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Fordham Law Review

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Professor Deborah Rhode is a commanding figure in the field of lawyers' ethics. She is widely knowledgeable, thinks deeply, and writes with grace and an enviable ability to turn a phrase. Of no less importance, she cares intensely about her subject, because she is seriously concerned about the people who are affected by how lawyers govern themselves. All of these qualities are reflected in her latest book, In the Interests of Justice: Reforming the Legal Profession.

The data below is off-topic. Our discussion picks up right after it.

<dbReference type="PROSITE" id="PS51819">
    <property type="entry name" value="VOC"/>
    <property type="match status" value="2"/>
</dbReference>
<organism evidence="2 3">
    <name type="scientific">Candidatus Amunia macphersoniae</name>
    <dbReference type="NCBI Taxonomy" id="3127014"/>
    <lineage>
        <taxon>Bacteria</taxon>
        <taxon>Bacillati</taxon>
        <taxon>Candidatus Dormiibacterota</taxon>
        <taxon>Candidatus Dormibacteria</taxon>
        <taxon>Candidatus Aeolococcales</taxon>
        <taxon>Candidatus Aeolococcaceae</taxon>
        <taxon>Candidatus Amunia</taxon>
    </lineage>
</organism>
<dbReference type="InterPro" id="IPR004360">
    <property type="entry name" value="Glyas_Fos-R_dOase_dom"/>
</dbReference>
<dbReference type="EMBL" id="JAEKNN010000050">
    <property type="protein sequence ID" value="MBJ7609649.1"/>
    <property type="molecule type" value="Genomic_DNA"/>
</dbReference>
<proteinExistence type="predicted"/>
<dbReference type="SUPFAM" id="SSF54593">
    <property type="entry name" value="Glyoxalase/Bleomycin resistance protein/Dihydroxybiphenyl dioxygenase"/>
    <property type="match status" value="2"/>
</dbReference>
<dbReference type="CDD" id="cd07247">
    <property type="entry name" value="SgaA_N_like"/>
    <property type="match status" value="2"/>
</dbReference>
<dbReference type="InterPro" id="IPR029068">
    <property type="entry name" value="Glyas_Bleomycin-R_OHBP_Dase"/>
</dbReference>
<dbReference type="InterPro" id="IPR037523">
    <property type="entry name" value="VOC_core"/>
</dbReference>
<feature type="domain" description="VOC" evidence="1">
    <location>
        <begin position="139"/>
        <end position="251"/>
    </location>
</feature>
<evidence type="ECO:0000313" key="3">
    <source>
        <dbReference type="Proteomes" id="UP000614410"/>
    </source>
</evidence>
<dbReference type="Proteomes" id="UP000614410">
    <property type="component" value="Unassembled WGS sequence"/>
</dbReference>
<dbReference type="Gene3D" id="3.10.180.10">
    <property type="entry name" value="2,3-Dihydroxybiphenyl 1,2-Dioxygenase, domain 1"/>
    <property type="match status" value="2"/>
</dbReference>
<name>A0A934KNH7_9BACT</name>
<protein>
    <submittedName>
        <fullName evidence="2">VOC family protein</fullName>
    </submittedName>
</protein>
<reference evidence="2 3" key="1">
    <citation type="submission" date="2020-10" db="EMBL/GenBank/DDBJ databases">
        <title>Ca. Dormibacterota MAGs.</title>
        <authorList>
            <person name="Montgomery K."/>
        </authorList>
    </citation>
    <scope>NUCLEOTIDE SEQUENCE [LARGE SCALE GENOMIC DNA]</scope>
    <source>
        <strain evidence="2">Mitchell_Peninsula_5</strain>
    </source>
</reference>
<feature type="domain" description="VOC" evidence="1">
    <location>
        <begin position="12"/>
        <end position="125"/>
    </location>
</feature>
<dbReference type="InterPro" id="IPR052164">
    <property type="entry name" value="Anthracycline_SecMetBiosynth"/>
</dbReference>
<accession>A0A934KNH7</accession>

In addition, Professor Rhode has always been willing to confront difficult issues, and this book is filled with them. Since difficult issues generate controversial solutions, none of Professor Rhode's proposed solutions will satisfy everyone. Nevertheless, just about everything she writes is challenging and demands careful consideration, and one chapter ("Too Much Law/Too Little Justice: Too Much Rhetoric/Too Little Reform") is a superb exposition and analysis of the supposed litigation explosion and related issues. Since there is little point in my trying to restate what Professor Rhode has done so well, however, I want to discuss here some disappointments and disagreements with the book.



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